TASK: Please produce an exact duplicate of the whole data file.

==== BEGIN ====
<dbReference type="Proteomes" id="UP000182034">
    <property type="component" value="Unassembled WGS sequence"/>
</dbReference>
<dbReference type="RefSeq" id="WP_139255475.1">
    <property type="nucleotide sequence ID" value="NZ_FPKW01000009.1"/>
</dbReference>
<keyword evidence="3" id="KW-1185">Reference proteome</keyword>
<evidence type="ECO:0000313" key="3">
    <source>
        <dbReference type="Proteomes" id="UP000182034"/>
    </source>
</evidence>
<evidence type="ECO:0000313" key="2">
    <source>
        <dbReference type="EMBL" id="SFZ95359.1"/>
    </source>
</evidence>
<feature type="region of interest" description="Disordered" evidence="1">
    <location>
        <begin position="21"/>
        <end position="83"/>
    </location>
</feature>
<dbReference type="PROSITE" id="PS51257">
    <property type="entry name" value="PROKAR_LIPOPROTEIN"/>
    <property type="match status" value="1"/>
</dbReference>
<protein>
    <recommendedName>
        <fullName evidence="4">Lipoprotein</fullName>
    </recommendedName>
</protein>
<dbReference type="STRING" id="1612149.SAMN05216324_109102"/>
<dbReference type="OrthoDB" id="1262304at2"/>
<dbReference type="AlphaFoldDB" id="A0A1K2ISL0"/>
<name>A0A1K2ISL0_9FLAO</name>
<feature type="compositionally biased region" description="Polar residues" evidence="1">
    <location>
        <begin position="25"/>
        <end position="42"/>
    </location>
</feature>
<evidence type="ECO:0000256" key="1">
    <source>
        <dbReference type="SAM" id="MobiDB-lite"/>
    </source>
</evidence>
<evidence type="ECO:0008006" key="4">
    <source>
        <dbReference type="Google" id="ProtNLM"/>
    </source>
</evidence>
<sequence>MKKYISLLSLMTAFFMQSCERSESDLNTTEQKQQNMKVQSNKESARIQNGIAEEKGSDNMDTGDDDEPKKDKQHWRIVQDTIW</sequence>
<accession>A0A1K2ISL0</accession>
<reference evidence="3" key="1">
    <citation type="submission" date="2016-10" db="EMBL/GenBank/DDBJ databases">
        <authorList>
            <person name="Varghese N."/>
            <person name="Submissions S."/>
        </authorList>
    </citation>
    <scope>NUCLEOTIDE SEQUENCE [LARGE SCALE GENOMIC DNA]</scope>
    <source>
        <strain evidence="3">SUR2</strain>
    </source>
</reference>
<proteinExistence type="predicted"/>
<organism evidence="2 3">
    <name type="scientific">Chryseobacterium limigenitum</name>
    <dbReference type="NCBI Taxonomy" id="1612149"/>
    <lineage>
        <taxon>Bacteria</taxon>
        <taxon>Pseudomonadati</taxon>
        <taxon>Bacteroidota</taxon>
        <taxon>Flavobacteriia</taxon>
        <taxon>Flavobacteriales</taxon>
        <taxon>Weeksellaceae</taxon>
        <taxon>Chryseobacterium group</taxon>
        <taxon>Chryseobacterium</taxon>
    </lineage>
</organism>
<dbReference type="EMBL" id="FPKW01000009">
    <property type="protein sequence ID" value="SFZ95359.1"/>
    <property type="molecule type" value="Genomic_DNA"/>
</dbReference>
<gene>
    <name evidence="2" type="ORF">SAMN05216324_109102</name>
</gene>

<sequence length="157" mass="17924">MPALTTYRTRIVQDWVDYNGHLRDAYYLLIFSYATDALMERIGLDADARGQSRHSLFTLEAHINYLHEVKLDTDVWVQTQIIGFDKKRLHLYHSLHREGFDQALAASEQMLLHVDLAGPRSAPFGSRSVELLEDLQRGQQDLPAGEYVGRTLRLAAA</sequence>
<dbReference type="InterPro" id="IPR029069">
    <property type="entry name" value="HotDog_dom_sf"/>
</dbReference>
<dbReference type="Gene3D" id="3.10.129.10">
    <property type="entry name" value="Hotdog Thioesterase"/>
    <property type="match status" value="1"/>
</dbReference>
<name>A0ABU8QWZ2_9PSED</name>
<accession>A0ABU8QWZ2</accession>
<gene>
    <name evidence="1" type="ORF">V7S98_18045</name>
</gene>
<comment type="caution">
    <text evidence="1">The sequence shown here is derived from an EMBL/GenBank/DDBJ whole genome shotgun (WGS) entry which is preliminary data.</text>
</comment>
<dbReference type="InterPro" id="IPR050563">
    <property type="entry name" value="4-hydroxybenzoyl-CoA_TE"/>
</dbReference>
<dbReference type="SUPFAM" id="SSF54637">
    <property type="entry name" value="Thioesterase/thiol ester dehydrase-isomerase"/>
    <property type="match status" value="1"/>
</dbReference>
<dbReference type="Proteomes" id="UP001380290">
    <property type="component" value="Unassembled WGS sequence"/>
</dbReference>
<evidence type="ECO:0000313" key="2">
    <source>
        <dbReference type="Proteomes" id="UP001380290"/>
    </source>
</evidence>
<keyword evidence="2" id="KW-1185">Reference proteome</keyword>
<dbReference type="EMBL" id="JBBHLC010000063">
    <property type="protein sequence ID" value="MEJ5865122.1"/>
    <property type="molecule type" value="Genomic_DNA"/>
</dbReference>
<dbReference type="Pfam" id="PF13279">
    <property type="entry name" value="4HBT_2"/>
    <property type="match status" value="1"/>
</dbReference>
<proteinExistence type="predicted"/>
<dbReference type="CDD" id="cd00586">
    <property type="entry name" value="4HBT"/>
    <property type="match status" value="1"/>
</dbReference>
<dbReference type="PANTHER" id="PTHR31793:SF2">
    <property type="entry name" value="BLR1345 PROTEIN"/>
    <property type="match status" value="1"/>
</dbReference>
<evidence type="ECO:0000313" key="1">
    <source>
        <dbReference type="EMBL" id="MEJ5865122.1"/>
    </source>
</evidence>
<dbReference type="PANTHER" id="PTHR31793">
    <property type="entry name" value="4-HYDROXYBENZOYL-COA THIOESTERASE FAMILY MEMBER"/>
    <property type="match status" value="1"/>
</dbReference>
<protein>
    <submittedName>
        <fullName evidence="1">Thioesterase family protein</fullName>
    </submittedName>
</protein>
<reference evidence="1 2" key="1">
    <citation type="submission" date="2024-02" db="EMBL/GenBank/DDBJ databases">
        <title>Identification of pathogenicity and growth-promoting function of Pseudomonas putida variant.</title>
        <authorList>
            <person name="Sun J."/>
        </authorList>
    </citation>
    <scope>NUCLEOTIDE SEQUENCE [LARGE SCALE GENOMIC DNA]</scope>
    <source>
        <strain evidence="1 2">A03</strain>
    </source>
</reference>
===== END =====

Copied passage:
<dbReference type="Proteomes" id="UP000182034">
    <property type="component" value="Unassembled WGS sequence"/>
</dbReference>
<dbReference type="RefSeq" id="WP_139255475.1">
    <property type="nucleotide sequence ID" value="NZ_FPKW01000009.1"/>
</dbReference>
<keyword evidence="3" id="KW-1185">Reference proteome</keyword>
<evidence type="ECO:0000313" key="3">
    <source>
        <dbReference type="Proteomes" id="UP000182034"/>
    </source>
</evidence>
<evidence type="ECO:0000313" key="2">
    <source>
        <dbReference type="EMBL" id="SFZ95359.1"/>
    </source>
</evidence>
<feature type="region of interest" description="Disordered" evidence="1">
    <location>
        <begin position="21"/>
        <end position="83"/>
    </location>
</feature>
<dbReference type="PROSITE" id="PS51257">
    <property type="entry name" value="PROKAR_LIPOPROTEIN"/>
    <property type="match status" value="1"/>
</dbReference>
<protein>
    <recommendedName>
        <fullName evidence="4">Lipoprotein</fullName>
    </recommendedName>
</protein>
<dbReference type="STRING" id="1612149.SAMN05216324_109102"/>
<dbReference type="OrthoDB" id="1262304at2"/>
<dbReference type="AlphaFoldDB" id="A0A1K2ISL0"/>
<name>A0A1K2ISL0_9FLAO</name>
<feature type="compositionally biased region" description="Polar residues" evidence="1">
    <location>
        <begin position="25"/>
        <end position="42"/>
    </location>
</feature>
<evidence type="ECO:0000256" key="1">
    <source>
        <dbReference type="SAM" id="MobiDB-lite"/>
    </source>
</evidence>
<evidence type="ECO:0008006" key="4">
    <source>
        <dbReference type="Google" id="ProtNLM"/>
    </source>
</evidence>
<sequence>MKKYISLLSLMTAFFMQSCERSESDLNTTEQKQQNMKVQSNKESARIQNGIAEEKGSDNMDTGDDDEPKKDKQHWRIVQDTIW</sequence>
<accession>A0A1K2ISL0</accession>
<reference evidence="3" key="1">
    <citation type="submission" date="2016-10" db="EMBL/GenBank/DDBJ databases">
        <authorList>
            <person name="Varghese N."/>
            <person name="Submissions S."/>
        </authorList>
    </citation>
    <scope>NUCLEOTIDE SEQUENCE [LARGE SCALE GENOMIC DNA]</scope>
    <source>
        <strain evidence="3">SUR2</strain>
    </source>
</reference>
<proteinExistence type="predicted"/>
<organism evidence="2 3">
    <name type="scientific">Chryseobacterium limigenitum</name>
    <dbReference type="NCBI Taxonomy" id="1612149"/>
    <lineage>
        <taxon>Bacteria</taxon>
        <taxon>Pseudomonadati</taxon>
        <taxon>Bacteroidota</taxon>
        <taxon>Flavobacteriia</taxon>
        <taxon>Flavobacteriales</taxon>
        <taxon>Weeksellaceae</taxon>
        <taxon>Chryseobacterium group</taxon>
        <taxon>Chryseobacterium</taxon>
    </lineage>
</organism>
<dbReference type="EMBL" id="FPKW01000009">
    <property type="protein sequence ID" value="SFZ95359.1"/>
    <property type="molecule type" value="Genomic_DNA"/>
</dbReference>
<gene>
    <name evidence="2" type="ORF">SAMN05216324_109102</name>
</gene>

<sequence length="157" mass="17924">MPALTTYRTRIVQDWVDYNGHLRDAYYLLIFSYATDALMERIGLDADARGQSRHSLFTLEAHINYLHEVKLDTDVWVQTQIIGFDKKRLHLYHSLHREGFDQALAASEQMLLHVDLAGPRSAPFGSRSVELLEDLQRGQQDLPAGEYVGRTLRLAAA</sequence>
<dbReference type="InterPro" id="IPR029069">
    <property type="entry name" value="HotDog_dom_sf"/>
</dbReference>
<dbReference type="Gene3D" id="3.10.129.10">
    <property type="entry name" value="Hotdog Thioesterase"/>
    <property type="match status" value="1"/>
</dbReference>
<name>A0ABU8QWZ2_9PSED</name>
<accession>A0ABU8QWZ2</accession>
<gene>
    <name evidence="1" type="ORF">V7S98_18045</name>
</gene>
<comment type="caution">
    <text evidence="1">The sequence shown here is derived from an EMBL/GenBank/DDBJ whole genome shotgun (WGS) entry which is preliminary data.</text>
</comment>
<dbReference type="InterPro" id="IPR050563">
    <property type="entry name" value="4-hydroxybenzoyl-CoA_TE"/>
</dbReference>
<dbReference type="SUPFAM" id="SSF54637">
    <property type="entry name" value="Thioesterase/thiol ester dehydrase-isomerase"/>
    <property type="match status" value="1"/>
</dbReference>
<dbReference type="Proteomes" id="UP001380290">
    <property type="component" value="Unassembled WGS sequence"/>
</dbReference>
<evidence type="ECO:0000313" key="2">
    <source>
        <dbReference type="Proteomes" id="UP001380290"/>
    </source>
</evidence>
<keyword evidence="2" id="KW-1185">Reference proteome</keyword>
<dbReference type="EMBL" id="JBBHLC010000063">
    <property type="protein sequence ID" value="MEJ5865122.1"/>
    <property type="molecule type" value="Genomic_DNA"/>
</dbReference>
<dbReference type="Pfam" id="PF13279">
    <property type="entry name" value="4HBT_2"/>
    <property type="match status" value="1"/>
</dbReference>
<proteinExistence type="predicted"/>
<dbReference type="CDD" id="cd00586">
    <property type="entry name" value="4HBT"/>
    <property type="match status" value="1"/>
</dbReference>
<dbReference type="PANTHER" id="PTHR31793:SF2">
    <property type="entry name" value="BLR1345 PROTEIN"/>
    <property type="match status" value="1"/>
</dbReference>
<evidence type="ECO:0000313" key="1">
    <source>
        <dbReference type="EMBL" id="MEJ5865122.1"/>
    </source>
</evidence>
<dbReference type="PANTHER" id="PTHR31793">
    <property type="entry name" value="4-HYDROXYBENZOYL-COA THIOESTERASE FAMILY MEMBER"/>
    <property type="match status" value="1"/>
</dbReference>
<protein>
    <submittedName>
        <fullName evidence="1">Thioesterase family protein</fullName>
    </submittedName>
</protein>
<reference evidence="1 2" key="1">
    <citation type="submission" date="2024-02" db="EMBL/GenBank/DDBJ databases">
        <title>Identification of pathogenicity and growth-promoting function of Pseudomonas putida variant.</title>
        <authorList>
            <person name="Sun J."/>
        </authorList>
    </citation>
    <scope>NUCLEOTIDE SEQUENCE [LARGE SCALE GENOMIC DNA]</scope>
    <source>
        <strain evidence="1 2">A03</strain>
    </source>
</reference>